Nick D'Adamo's research while affiliated with Intergovernmental Oceanographic Commission (IOC) and other places

Publications (10)

Book
Full-text available
The 78th edition of CLIVAR Exchanges focuses on the recent decadal review of the Indian Ocean Observing System (IndOOS) and its outcomes.
Article
Full-text available
The Indian Ocean is warming faster than any of the global oceans and its climate is uniquely driven by the presence of a landmass at low latitudes, which causes monsoonal winds and reversing currents. The food, water, and energy security in the Indian Ocean rim countries and islands are intrinsically tied to its climate, with marine environmental g...
Article
Full-text available
This paper reviews the northern sources of the Leeuwin Current and related circulation on the North West Shelf, north of where it consolidates into its well-known poleward boundary current structure off North West Cape, Australia. This review finds that relatively warm, low salinity waters enter the Indonesian-Australian Basin through two major rem...
Article
Full-text available
This review provides an oceanographic background for the biological field surveys of the Dampier Archipelago undertaken in July/August 2000. It attempts to summarise the main oceanographic processes affecting the waters of the Archipelago in the context of the wider North West Shelf, using both the published literature and previously unpublished da...

Citations

... Currently, the Indian Ocean (IO) has shown warming faster than the rest of the global ocean in response to anthropogenic climate change (Beal et al., 2020;Roxy et al., 2016). Reductions in marine primary productivity in the western IO were observed and projected (Boyce et al., 2010;Roxy et al., 2016;Xu et al., 2021); however, more uncertainties exist in the projected change in the eastern IO and BoB (Beal et al., 2020;Hermes et al., 2019;Xu et al., 2021). The observed near-surface circulations in the equatorial IO and in the AS and BoB manifest themselves primarily through Ekman and geostrophic adjustments, and respond rapidly to seasonal changes in the monsoonal surface wind and buoyancy forcing (Rao et al., 2010;Schott & McCreary, 2001;Schott et al., 2009). ...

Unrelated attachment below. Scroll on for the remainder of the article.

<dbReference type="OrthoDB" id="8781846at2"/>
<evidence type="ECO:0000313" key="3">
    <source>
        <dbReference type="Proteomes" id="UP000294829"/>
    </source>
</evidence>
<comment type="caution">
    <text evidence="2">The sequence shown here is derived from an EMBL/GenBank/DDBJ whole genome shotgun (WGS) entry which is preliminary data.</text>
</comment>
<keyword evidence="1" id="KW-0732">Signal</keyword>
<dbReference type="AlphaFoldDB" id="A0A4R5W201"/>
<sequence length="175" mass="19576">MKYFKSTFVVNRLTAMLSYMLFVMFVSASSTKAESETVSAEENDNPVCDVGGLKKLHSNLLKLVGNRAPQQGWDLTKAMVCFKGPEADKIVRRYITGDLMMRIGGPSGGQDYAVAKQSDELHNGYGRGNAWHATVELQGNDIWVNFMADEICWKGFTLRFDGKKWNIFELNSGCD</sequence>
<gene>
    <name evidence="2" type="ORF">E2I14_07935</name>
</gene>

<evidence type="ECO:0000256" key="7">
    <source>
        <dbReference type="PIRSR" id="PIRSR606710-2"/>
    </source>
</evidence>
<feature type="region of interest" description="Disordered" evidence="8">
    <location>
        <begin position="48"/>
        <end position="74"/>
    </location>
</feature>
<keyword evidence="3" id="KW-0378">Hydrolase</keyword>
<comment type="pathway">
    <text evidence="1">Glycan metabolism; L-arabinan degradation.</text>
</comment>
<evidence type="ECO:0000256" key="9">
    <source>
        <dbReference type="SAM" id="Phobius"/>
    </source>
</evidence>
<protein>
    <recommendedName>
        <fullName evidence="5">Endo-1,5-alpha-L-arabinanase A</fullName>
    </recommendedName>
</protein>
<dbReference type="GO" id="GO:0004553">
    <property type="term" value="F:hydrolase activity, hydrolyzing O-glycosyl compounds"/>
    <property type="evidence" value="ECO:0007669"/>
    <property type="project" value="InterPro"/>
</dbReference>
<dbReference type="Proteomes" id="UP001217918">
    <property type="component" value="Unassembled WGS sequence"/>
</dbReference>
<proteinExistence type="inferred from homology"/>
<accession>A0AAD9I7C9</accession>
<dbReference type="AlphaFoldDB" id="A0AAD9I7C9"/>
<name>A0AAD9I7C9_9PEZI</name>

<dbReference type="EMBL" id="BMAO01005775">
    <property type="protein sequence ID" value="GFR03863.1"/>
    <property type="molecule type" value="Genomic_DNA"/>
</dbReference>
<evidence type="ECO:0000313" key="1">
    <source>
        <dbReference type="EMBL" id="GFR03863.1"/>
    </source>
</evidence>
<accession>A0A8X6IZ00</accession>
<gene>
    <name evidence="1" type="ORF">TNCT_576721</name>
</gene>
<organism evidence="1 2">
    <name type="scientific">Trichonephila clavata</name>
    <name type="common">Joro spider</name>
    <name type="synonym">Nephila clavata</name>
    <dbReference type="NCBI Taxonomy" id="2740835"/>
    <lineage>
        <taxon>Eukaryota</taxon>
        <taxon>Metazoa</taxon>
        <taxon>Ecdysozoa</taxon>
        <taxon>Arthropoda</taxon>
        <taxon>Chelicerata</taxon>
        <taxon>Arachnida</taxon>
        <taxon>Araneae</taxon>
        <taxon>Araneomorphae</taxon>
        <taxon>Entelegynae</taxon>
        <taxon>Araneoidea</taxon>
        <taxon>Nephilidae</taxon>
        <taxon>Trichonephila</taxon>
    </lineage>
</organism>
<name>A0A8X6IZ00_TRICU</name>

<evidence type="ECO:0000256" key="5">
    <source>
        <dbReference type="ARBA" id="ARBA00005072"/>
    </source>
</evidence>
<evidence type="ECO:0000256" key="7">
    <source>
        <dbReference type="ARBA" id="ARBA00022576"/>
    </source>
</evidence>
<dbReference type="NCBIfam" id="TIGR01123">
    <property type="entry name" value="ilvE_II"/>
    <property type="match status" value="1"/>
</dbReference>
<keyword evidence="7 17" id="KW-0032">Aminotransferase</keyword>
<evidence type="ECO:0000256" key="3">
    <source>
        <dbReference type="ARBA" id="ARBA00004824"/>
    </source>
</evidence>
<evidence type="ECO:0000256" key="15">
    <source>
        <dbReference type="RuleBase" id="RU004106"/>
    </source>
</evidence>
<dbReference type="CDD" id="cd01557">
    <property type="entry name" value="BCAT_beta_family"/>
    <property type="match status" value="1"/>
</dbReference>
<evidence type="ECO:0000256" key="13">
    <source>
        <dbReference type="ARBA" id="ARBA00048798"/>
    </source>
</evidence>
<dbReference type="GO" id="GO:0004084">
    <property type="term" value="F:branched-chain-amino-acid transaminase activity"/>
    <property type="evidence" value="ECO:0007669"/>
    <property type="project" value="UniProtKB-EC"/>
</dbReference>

... The recommended plan Phase 1 could benefit by being partially implemented in association with YMC or under the international IIOE-2 program. Our recommendations address many IIOE-2 priority research areas identified in Theme 4: Circulation climate variability and change (Hood et al., 2015). Real success will rely on a closely integrated modeling and observational plan. ...
... The ITF also passes into the Indian Ocean through Lombok, Ombai, and Timor straits (Sprintall & Révelard, 2014). The passage through Timor starts with the HC, which is regarded as the northernmost limb of the poleward flowing LC (D'Adamo et al., 2009). The LC is a relatively low-salinity warm current that derives its waters from the ITF and the Eastern Gyral Current (EGC). ...
... In winter, the dry easterly and south-easterly winds drive shelf waters towards the west, and in summer winds tend to drive shelf waters gently eastwards. Cyclones can force fast unidirectional currents on the shelf (Pearce et al., 2003) with 17 m high ocean waves and surface ocean currents exceeding 3 m/s (Condie et al., 2006). Over periods of decades and centuries, the fastest cyclone-driven flows are towards the SW, in the same direction as along-shelf sediment transport (Larcombe et al., 2014(Larcombe et al., , 2018Dufois et al., 2017). ...
... RAMA-The Research Moored Array for African-Asian-Australian Monsoon Analysis and Prediction-was originally designed by the CLIVAR/GOOS Indian Ocean Region Panel (IORP) to address fundamental questions related to the ocean's role in monsoon dynamics. RAMA was established in 2004 as the moored buoy component of the IndOOS (Masumoto et al., 2010). It is the Indian Ocean complement to the TAO/TRITON array in the Pacific and the PIRATA array in the Atlantic Ocean, which together comprise the Global Tropical Moored Buoy Array Program . ...